After having been a captain for a long time, Flavio Costantini moved to Genoa in 1955, where he began working in graphics and design for the textile industry. Until the mid-1970s, his work was strongly inspired by politics (first communist, then anarchist). By the end of the 1970s the messages of his works became cryptic, drawing on the symbolism of Kafka’s works. In the 1980s, he illustrated the sinking of the Titanic, a new allegory of the contemporary world. He also produced a series of portraits of writers and philosophers and collaborated regularly with Corriere della Sera, La Repubblica, Panorama, L’Espresso and other national newspapers, as well as illustrating many classics of Italian and European literature. From a stylistic point of view, Costantini’s entire oeuvre has a completely personal and autonomous path: self-taught, the artist has never hidden his impatience with the art world and the impossibility of recognising himself in a defined artistic movement. The black line outlining people and architecture – sometimes thick, sometimes just a thin grid outlining shadows – accompanies his entire production and has become one of the distinctive features of his paintings.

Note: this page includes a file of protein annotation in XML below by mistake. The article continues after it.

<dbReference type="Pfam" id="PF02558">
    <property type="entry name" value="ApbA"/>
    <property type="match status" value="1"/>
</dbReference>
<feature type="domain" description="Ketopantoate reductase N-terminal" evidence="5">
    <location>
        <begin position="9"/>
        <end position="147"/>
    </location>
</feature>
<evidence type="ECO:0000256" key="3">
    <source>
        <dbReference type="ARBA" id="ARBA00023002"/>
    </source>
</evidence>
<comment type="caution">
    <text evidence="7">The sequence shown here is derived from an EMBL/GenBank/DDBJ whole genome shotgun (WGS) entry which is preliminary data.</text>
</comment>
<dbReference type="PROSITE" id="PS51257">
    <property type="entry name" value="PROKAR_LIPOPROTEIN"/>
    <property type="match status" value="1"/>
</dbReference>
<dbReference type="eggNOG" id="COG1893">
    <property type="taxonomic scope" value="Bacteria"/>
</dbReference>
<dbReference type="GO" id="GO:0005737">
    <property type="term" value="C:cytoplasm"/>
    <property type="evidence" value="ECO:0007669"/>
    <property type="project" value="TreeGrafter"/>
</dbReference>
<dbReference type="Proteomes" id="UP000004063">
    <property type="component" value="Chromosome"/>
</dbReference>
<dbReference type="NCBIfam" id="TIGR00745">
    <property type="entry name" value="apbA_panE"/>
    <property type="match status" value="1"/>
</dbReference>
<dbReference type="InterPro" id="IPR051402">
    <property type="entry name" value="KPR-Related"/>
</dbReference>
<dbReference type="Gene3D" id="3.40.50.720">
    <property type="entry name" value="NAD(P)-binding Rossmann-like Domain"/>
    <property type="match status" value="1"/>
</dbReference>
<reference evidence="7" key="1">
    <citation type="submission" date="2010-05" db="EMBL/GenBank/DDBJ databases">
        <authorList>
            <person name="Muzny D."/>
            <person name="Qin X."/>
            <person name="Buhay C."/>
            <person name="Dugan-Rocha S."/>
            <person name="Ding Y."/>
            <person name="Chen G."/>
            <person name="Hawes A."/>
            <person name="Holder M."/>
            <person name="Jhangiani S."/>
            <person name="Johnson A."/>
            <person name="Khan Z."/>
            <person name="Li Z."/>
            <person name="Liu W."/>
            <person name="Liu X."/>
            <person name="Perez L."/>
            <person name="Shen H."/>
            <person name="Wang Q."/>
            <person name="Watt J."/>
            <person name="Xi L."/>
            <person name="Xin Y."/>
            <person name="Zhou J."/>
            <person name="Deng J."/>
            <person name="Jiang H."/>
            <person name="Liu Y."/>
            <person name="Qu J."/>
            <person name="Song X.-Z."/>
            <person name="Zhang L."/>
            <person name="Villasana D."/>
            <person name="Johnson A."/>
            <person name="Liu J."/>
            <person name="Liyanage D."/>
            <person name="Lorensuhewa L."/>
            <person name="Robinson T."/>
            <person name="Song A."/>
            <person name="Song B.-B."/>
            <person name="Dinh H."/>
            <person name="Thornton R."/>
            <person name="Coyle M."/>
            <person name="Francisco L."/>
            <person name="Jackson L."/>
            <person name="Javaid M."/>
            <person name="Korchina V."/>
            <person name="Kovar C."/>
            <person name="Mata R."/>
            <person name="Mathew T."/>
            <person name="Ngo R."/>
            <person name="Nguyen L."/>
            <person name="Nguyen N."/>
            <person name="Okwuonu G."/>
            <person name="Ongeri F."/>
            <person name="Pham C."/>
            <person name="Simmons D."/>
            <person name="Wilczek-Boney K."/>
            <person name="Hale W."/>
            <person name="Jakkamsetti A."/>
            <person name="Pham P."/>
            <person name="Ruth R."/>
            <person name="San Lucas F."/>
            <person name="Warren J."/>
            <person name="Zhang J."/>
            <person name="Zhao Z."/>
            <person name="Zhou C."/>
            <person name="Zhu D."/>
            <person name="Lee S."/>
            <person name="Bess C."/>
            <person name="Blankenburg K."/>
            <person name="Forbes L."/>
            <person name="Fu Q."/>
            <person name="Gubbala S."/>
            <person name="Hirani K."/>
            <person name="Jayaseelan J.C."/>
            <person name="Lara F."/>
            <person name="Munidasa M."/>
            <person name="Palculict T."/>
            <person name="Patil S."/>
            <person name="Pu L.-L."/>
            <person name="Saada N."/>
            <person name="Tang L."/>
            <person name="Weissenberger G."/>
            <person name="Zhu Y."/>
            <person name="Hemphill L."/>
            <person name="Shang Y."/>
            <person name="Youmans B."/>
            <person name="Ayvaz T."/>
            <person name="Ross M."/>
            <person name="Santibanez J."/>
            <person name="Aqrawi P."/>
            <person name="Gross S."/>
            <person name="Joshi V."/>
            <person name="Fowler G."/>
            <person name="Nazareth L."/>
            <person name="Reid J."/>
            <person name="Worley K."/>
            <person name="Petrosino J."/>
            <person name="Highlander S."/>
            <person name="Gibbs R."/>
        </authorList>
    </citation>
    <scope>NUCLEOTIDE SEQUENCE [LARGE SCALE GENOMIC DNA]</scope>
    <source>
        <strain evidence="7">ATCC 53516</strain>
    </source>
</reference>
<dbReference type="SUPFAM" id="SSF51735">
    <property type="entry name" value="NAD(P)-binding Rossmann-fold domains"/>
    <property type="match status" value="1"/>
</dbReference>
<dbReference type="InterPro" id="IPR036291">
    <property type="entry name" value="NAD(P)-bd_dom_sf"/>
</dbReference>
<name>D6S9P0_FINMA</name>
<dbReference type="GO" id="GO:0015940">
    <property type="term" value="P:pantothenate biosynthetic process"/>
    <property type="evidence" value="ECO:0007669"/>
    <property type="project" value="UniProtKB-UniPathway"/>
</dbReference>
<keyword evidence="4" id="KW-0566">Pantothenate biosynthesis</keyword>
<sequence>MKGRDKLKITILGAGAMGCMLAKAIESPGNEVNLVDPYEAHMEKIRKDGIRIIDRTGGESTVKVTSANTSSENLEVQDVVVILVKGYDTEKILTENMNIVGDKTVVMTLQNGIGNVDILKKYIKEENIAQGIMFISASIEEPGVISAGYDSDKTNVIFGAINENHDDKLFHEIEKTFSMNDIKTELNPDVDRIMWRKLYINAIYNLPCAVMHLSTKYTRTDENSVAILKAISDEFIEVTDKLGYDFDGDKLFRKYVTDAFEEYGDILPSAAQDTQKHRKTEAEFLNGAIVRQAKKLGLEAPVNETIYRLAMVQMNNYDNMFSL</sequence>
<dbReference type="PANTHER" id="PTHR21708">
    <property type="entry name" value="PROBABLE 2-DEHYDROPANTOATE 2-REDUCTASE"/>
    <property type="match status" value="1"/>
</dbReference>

Flavio Costantini, 1964 circa. Photo by Lisetta Carmi © Archivio Flavio Costantini